Just a reminder that the first business to actually turn a profit from the internet was porn. You… or maybe I should say ‘one’ can spend about $8000 on a life size doll right now ( Real Doll Inc,) so when you think humanoid robot…
    But it won’t make your breakfast.

  11. Mark says:

    Windows phone-in sale charts it was alway lumped in with “Others”
    Windows 10-(lol-they are almost forcing you at gunpoint to upgrade)
    the ZUNE and soon,
    the SURFACE ..

  12. Petunia says:

    The problem with the Windows phone, besides the fact that Windows 10 sucks, is that Microsoft has a terrible reputation on the hardware side. If you had owned 7 xboxes you would understand. There is an entire generation of young people, gamers, who don’t trust Microsoft as a hardware provider.

  13. d says:

    The problem with anything Micro$oft is simple.

    You are dealing with an entity whose core “Business Tenant” and “customer relation’s position” is, and always has been.

    “Make THEM, need us”

    Any Entity that has that attitude to its Customer’s, is an entity to avoid. Simple.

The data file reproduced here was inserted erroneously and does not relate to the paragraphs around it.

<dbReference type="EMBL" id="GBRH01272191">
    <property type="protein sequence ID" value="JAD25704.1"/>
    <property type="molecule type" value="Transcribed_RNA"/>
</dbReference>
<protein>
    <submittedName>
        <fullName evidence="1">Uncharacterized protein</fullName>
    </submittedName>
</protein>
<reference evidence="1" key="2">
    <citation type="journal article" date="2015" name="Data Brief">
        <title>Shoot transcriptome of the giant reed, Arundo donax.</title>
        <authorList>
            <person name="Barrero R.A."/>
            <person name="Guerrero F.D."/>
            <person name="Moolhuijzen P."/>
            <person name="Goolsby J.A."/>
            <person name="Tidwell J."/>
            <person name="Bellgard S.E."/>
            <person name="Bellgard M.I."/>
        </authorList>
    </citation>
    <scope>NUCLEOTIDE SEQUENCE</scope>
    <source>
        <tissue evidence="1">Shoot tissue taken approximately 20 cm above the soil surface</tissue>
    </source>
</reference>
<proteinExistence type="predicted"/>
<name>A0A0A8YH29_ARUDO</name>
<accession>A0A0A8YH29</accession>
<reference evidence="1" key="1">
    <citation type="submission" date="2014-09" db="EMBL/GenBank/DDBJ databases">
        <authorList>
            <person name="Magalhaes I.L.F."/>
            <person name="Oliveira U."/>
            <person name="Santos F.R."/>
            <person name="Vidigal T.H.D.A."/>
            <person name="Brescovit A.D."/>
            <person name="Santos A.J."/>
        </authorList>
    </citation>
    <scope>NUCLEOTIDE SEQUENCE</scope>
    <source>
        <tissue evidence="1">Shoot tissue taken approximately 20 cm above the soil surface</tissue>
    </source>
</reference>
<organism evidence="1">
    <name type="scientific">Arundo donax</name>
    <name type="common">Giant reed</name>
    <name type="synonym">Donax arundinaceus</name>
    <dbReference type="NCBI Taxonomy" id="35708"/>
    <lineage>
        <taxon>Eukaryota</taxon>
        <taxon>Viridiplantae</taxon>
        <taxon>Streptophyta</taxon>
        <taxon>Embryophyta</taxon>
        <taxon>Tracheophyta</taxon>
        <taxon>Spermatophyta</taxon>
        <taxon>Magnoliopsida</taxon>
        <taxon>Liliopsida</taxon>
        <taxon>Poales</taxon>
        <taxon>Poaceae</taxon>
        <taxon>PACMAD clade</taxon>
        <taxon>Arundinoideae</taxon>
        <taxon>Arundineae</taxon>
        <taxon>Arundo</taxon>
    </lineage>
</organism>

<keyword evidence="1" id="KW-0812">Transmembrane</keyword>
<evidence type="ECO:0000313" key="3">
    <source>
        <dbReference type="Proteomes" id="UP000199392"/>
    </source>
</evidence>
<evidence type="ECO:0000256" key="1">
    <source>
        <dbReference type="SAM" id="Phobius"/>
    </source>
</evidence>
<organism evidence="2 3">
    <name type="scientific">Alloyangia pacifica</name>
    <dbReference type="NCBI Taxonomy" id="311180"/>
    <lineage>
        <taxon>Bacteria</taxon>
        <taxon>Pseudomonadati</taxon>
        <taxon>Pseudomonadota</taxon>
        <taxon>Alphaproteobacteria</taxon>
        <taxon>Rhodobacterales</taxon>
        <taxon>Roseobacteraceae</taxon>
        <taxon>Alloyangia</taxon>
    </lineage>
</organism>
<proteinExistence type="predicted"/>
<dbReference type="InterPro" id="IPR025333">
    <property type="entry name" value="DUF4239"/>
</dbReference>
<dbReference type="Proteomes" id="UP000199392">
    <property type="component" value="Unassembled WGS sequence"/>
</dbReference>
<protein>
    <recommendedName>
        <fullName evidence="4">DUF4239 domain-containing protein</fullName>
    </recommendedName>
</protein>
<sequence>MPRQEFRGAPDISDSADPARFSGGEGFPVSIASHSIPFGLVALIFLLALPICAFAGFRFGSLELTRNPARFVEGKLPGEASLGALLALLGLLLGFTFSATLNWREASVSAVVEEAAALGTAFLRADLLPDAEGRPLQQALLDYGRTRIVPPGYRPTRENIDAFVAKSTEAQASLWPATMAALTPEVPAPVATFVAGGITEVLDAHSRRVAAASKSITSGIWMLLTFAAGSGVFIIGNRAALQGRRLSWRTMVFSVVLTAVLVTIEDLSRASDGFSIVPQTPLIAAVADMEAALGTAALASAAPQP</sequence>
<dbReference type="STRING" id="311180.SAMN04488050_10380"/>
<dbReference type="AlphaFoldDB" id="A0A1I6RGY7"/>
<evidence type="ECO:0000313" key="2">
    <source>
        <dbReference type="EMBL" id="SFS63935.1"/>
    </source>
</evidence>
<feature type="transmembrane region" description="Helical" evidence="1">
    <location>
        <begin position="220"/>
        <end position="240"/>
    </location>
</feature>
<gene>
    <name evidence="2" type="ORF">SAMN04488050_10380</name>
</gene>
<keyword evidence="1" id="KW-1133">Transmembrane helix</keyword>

14. Miro says:

    Simple marketing error, stubbornness, ignorance. They decided to force cloud based storage after OS 7, including MS office which was the selling point from earlier Microsoft phones. There were many angry and disappointed people at that time. They also removed sync with the Computer. Many who thought they upgraded found out very quickly that all they could do was to have everything only cloud based. Some went back to older models which did the killing of the vibe.
    Apple synced flawlessly so became obvious choice for anyone needing to upgrade their phone at that time. That is why Android with cloud based storage only stalled the same way. Android later allowed apps to do the computer syncing but Win8 didn’t.
    Who knows, maybe it was meant to be at loss a write off deal, that is why they refused to listen to business oriented customers desperate requests to allow to sync PCs…

  15. Kevin Beck says:

    Another in a long line of failures by Steve Ball-Bearing, one of the worst business executives of the millenium.

    I wouldn’t wish his business acumen on my worst enemy.

    • SnowDog says:

      Gates wasn’t your dorm mate at Harvard was he? If so, you too, could have acquired rotten business judgment.

  16. Guy Jones says:

    I found it amazing that Steve Ballmer retained his CEO job for so long, despite his obvious incompetence. His arrogance, bluster and sophomoric antics couldn’t conceal the fact that he was largely responsible for Microsoft completely squandering its brand recognition, deep pocket resources and great positioning with respect to the smartphone market. His dismissive attitude towards the initial release of the iPhone perfectly summed up his complete lack of strategic vision and his absence of respect for his competitors.

    Ballmer should have been fired for his failed leadership.